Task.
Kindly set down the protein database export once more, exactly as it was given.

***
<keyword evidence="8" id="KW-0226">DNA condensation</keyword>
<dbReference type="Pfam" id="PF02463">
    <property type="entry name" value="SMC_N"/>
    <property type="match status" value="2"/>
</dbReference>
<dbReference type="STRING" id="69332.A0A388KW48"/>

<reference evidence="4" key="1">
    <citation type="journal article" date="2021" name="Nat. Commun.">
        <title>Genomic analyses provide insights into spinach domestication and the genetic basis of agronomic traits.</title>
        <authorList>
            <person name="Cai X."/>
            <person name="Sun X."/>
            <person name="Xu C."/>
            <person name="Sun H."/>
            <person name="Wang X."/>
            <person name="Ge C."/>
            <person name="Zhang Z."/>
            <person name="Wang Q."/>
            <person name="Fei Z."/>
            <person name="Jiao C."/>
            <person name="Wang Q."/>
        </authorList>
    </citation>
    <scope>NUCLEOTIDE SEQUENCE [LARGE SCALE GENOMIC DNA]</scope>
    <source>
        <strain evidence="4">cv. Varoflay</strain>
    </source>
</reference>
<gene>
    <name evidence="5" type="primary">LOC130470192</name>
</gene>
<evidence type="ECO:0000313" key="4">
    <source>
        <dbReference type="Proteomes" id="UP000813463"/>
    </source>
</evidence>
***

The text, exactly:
<keyword evidence="8" id="KW-0226">DNA condensation</keyword>
<dbReference type="Pfam" id="PF02463">
    <property type="entry name" value="SMC_N"/>
    <property type="match status" value="2"/>
</dbReference>
<dbReference type="STRING" id="69332.A0A388KW48"/>

<reference evidence="4" key="1">
    <citation type="journal article" date="2021" name="Nat. Commun.">
        <title>Genomic analyses provide insights into spinach domestication and the genetic basis of agronomic traits.</title>
        <authorList>
            <person name="Cai X."/>
            <person name="Sun X."/>
            <person name="Xu C."/>
            <person name="Sun H."/>
            <person name="Wang X."/>
            <person name="Ge C."/>
            <person name="Zhang Z."/>
            <person name="Wang Q."/>
            <person name="Fei Z."/>
            <person name="Jiao C."/>
            <person name="Wang Q."/>
        </authorList>
    </citation>
    <scope>NUCLEOTIDE SEQUENCE [LARGE SCALE GENOMIC DNA]</scope>
    <source>
        <strain evidence="4">cv. Varoflay</strain>
    </source>
</reference>
<gene>
    <name evidence="5" type="primary">LOC130470192</name>
</gene>
<evidence type="ECO:0000313" key="4">
    <source>
        <dbReference type="Proteomes" id="UP000813463"/>
    </source>
</evidence>